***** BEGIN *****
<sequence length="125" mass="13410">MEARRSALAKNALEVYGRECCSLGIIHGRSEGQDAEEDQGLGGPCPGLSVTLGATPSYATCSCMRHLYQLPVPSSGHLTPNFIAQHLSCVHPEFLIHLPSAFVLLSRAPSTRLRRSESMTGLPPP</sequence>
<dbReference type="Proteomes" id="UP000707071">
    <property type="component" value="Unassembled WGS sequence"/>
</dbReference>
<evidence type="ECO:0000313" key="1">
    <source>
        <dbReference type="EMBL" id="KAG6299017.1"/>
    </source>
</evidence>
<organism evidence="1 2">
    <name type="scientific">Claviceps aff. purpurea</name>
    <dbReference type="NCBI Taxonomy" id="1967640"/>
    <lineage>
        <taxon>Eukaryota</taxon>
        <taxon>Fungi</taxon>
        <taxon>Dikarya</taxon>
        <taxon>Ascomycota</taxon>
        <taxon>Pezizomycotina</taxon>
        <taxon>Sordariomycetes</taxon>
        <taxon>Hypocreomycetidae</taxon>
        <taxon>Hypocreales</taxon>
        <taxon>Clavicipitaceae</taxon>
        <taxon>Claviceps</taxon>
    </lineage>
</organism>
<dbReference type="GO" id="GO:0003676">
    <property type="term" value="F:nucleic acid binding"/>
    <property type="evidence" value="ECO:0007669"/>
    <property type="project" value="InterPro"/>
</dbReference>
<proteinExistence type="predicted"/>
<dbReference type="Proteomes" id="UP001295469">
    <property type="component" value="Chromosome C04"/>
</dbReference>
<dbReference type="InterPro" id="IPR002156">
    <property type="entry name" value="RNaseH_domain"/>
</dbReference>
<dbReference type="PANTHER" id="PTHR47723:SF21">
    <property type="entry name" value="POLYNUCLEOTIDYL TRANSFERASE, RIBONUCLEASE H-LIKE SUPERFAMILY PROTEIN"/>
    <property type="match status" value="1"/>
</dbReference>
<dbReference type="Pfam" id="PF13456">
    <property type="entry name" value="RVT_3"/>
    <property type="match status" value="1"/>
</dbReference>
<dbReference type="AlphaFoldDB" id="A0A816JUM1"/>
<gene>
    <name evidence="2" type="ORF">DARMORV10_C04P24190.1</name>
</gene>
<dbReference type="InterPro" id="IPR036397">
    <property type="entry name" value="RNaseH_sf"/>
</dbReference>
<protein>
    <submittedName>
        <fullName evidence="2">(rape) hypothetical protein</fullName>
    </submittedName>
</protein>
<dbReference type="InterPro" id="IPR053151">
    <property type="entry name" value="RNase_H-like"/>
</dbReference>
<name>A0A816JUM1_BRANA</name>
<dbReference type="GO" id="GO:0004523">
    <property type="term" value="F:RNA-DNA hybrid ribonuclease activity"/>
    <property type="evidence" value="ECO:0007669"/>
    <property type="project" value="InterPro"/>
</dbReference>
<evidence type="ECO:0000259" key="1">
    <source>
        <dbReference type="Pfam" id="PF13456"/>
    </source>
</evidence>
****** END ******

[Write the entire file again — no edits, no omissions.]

<sequence length="125" mass="13410">MEARRSALAKNALEVYGRECCSLGIIHGRSEGQDAEEDQGLGGPCPGLSVTLGATPSYATCSCMRHLYQLPVPSSGHLTPNFIAQHLSCVHPEFLIHLPSAFVLLSRAPSTRLRRSESMTGLPPP</sequence>
<dbReference type="Proteomes" id="UP000707071">
    <property type="component" value="Unassembled WGS sequence"/>
</dbReference>
<evidence type="ECO:0000313" key="1">
    <source>
        <dbReference type="EMBL" id="KAG6299017.1"/>
    </source>
</evidence>
<organism evidence="1 2">
    <name type="scientific">Claviceps aff. purpurea</name>
    <dbReference type="NCBI Taxonomy" id="1967640"/>
    <lineage>
        <taxon>Eukaryota</taxon>
        <taxon>Fungi</taxon>
        <taxon>Dikarya</taxon>
        <taxon>Ascomycota</taxon>
        <taxon>Pezizomycotina</taxon>
        <taxon>Sordariomycetes</taxon>
        <taxon>Hypocreomycetidae</taxon>
        <taxon>Hypocreales</taxon>
        <taxon>Clavicipitaceae</taxon>
        <taxon>Claviceps</taxon>
    </lineage>
</organism>
<dbReference type="GO" id="GO:0003676">
    <property type="term" value="F:nucleic acid binding"/>
    <property type="evidence" value="ECO:0007669"/>
    <property type="project" value="InterPro"/>
</dbReference>
<proteinExistence type="predicted"/>
<dbReference type="Proteomes" id="UP001295469">
    <property type="component" value="Chromosome C04"/>
</dbReference>
<dbReference type="InterPro" id="IPR002156">
    <property type="entry name" value="RNaseH_domain"/>
</dbReference>
<dbReference type="PANTHER" id="PTHR47723:SF21">
    <property type="entry name" value="POLYNUCLEOTIDYL TRANSFERASE, RIBONUCLEASE H-LIKE SUPERFAMILY PROTEIN"/>
    <property type="match status" value="1"/>
</dbReference>
<dbReference type="Pfam" id="PF13456">
    <property type="entry name" value="RVT_3"/>
    <property type="match status" value="1"/>
</dbReference>
<dbReference type="AlphaFoldDB" id="A0A816JUM1"/>
<gene>
    <name evidence="2" type="ORF">DARMORV10_C04P24190.1</name>
</gene>
<dbReference type="InterPro" id="IPR036397">
    <property type="entry name" value="RNaseH_sf"/>
</dbReference>
<protein>
    <submittedName>
        <fullName evidence="2">(rape) hypothetical protein</fullName>
    </submittedName>
</protein>
<dbReference type="InterPro" id="IPR053151">
    <property type="entry name" value="RNase_H-like"/>
</dbReference>
<name>A0A816JUM1_BRANA</name>
<dbReference type="GO" id="GO:0004523">
    <property type="term" value="F:RNA-DNA hybrid ribonuclease activity"/>
    <property type="evidence" value="ECO:0007669"/>
    <property type="project" value="InterPro"/>
</dbReference>
<evidence type="ECO:0000259" key="1">
    <source>
        <dbReference type="Pfam" id="PF13456"/>
    </source>
</evidence>